My mother got me Battle Armor He-Man as a replacement for my original He-Man after it was destroyed. However, I still had my original Skeletor, and in that case mom logic dictated that I didn’t need Battle Armor Skeletor, since I still had the original. Kids and collectors understand that owning a standard action figure and owning a variant are two different experience, but I couldn’t make that case as a seven-year-old.
So, I had to make do with my Kellogg’s puffy sticker, and of course I played with my friends’ figures whenever I could. I was endlessly fascinated by both the designs and the action feature of the Battle Armor variants.
Battle Armor Skeletor reuses the arms, legs, head, crotch and weapons of the original Skeletor, but includes a spring-loaded, rotating drum in the chest that could be activated with slight pressure, exposing three versions of a bat insignia showing varying levels of damage. The action feature was invented by Ronald H. MacBain and Tony Rhodes, and the patent was filed December 29, 1983. Martin Arriola also worked on the figure, which was trademarked on January 27, 1984. The original version of Skeletor was designed by Mark Taylor.
The cross sell artwork was based on the actual toy, so it had more accurate and updated arm “fins” and boots than the original Skeletor’s cross sell artwork:
A similar action feature was also used in Mattel’s Hot Wheels Crack-Ups cars, which debuted in 1985:
The front of Battle Armor Skeletor’s card has a burst describing the function of the action feature. Unlike most figures released in the toy line, there is no tag line underneath his name, although he is tagged with “Evil lord of destruction” when he appears in cross sell artwork.
Incidentally, when Skeletor was first released in 1982, his tag line was “Lord of destruction.” “Evil” was added to the front of it starting in 1983.
Errol McCarthy illustrated the fight scene on the back of the card along with the instructions, and also illustrated the figure in artwork for use in the 1987 Style Guide as well as on T-shirts and other licensed products:
In the 1987 Style Guide, Skeletor (depicted with his battle armor) is given the following bio, which draws upon the various updates and retcons done to MOTU canon over the years:
Once the student of Hordak on his home planet of Etheria, Skeletor trapped his mentor on Etheria and escaped through a dimension gate to Eternia. Now Skeletor embodies all that is evil in Eternia. His goal is to one day rule all of Eternia, bringing upon its citizens an unending reign of terror. For dozens of years, Skeletor waited, polishing his magical skills in anticipation of the day when he would break through the Mystical Wall that separated the good and evil areas of Eternia. On the 18th birthday of Prince Adam, Skeletor finally prevailed. It was on this fateful day that Prince Adam first transformed himself into He-man, thus saving Eternia from the evil advance of Skeletor. Skeletor is now committed to destroying He-Man and his allies.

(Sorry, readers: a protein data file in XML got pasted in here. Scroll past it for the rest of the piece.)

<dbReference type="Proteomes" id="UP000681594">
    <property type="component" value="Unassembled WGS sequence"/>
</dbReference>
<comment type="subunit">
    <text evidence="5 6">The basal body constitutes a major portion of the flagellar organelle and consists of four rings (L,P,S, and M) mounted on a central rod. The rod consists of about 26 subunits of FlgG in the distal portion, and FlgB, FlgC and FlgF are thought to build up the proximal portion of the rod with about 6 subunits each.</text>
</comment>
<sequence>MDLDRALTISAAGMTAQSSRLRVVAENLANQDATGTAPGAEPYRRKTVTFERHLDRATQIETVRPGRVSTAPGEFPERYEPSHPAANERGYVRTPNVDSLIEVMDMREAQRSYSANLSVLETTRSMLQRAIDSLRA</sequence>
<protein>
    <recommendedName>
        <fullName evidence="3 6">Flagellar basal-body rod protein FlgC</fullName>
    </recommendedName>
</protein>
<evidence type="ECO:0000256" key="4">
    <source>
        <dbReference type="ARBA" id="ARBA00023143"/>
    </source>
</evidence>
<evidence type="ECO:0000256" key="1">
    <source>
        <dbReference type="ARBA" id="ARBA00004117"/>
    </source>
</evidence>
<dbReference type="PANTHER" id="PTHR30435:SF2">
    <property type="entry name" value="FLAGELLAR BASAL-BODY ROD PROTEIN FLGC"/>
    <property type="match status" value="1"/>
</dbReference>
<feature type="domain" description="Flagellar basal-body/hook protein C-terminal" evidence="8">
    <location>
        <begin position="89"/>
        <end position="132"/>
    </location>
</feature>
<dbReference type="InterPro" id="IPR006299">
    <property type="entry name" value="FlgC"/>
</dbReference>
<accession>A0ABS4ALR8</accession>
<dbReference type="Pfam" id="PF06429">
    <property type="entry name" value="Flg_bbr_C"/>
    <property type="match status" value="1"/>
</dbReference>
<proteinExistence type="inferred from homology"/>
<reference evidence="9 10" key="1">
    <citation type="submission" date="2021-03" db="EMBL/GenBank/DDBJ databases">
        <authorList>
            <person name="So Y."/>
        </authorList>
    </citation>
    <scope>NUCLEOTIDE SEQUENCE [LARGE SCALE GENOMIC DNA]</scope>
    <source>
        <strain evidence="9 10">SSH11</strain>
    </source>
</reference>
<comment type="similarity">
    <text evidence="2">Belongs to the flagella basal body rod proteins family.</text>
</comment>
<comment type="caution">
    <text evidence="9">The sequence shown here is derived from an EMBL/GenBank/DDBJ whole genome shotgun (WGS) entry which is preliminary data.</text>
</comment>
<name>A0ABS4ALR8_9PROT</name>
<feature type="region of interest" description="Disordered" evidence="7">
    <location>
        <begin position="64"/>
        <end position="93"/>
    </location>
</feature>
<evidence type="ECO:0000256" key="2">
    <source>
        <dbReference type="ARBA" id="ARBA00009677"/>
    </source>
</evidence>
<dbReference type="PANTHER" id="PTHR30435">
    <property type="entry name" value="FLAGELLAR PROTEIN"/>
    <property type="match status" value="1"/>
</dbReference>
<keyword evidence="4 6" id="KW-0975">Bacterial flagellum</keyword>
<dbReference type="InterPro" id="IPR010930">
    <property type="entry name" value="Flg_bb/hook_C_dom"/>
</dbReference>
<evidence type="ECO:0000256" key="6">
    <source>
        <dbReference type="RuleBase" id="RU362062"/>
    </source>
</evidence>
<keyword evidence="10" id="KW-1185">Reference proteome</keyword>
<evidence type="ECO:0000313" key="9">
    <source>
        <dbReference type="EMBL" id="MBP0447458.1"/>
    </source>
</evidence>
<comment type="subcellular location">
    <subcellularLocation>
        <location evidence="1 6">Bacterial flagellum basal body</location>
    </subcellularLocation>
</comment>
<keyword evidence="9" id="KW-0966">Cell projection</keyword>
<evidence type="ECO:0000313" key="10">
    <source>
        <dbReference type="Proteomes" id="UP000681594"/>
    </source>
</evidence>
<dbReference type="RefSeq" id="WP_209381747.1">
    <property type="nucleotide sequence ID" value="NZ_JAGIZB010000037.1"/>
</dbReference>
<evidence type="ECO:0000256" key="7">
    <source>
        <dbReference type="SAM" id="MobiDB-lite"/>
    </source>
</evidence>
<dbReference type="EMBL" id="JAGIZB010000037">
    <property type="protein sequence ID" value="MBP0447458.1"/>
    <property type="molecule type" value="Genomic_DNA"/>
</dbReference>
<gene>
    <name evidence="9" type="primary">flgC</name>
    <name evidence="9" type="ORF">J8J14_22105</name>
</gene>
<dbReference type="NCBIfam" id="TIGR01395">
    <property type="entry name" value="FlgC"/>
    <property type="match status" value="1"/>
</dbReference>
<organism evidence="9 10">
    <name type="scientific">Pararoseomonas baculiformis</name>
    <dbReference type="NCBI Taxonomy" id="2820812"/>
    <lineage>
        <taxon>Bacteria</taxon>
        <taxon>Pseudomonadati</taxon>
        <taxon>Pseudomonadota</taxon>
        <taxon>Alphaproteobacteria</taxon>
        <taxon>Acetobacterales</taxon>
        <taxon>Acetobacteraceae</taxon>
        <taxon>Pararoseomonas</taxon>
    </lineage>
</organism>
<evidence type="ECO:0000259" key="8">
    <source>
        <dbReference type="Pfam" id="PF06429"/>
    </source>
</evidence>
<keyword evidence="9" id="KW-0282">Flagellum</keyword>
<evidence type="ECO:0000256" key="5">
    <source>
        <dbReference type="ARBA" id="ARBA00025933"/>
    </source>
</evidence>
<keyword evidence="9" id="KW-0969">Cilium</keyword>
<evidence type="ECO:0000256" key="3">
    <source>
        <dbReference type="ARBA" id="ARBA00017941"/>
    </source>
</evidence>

The style guide also mentions Skeletor’s Dragon Blaster and Battle Armor variants:
Weapons: Skeletor stalks the land with his evil pet, freezing foes with the dragon’s vicious paralyzing venom. His Battle Armor gives him the power to withstand the mightiest blows of battle.
Battle Armor Skeletor was sold in a number of gift sets, which include the following:
- Battle Armor Skeletor/Webstor
- Battle Armor Skeletor/Webstor/Mer-Man
- Battle Armor Skeletor/Panthor
- Battle Armor Skeletor/Screeech
- Battle Armor Skeletor/Panthor/Man-E-Faces
- Battle Armor Skeletor/Land Shark
- Battle Armor Skeletor/Battle Armor He-Man
The figure was also released in a number of unique Canadian gift sets (images from Grayskull Museum):
India-based Leo Toys released an unusual version of the figure, which featured the torso from Battle Armor He-Man in purple:
Battle Armor Skeletor, strangely, never appeared in the minicomics or in the Filmation cartoon. It does appear in the Golden Book story, The Magic Mirror (albeit with the skirt from the original Skeletor design), and on the cover of Dangerous Games:
Battle Armor Skeletor appears quite frequently on Masters of the Universe Box art, showing up in numerous paintings, most by William George:
- Battle Armor Skeletor and Panthor
- Battle Armor Skeletor and Screeech
- Snake Mountain
- Battle Bones
- Dragon Walker (Euro Edition)
- Fright Zone
- Land Shark
- Land Shark & Battle Armor Skeletor
- Night Stalker
- Fright Fighter
He also appears in a 1984 poster by William George:
The same artist also illustrated both Battle Armor Skeletor and Battle Armor He-Man for the 1985 board game, Battle For Eternia (thanks to Øyvind for the reminder). The illustration on the front depicts Skeletor and He-Man taking part in the board game with a couple of children, which is strikes me as a stroke of genius. I think a lot of us imagined what it might be like to interact with these characters in real life.
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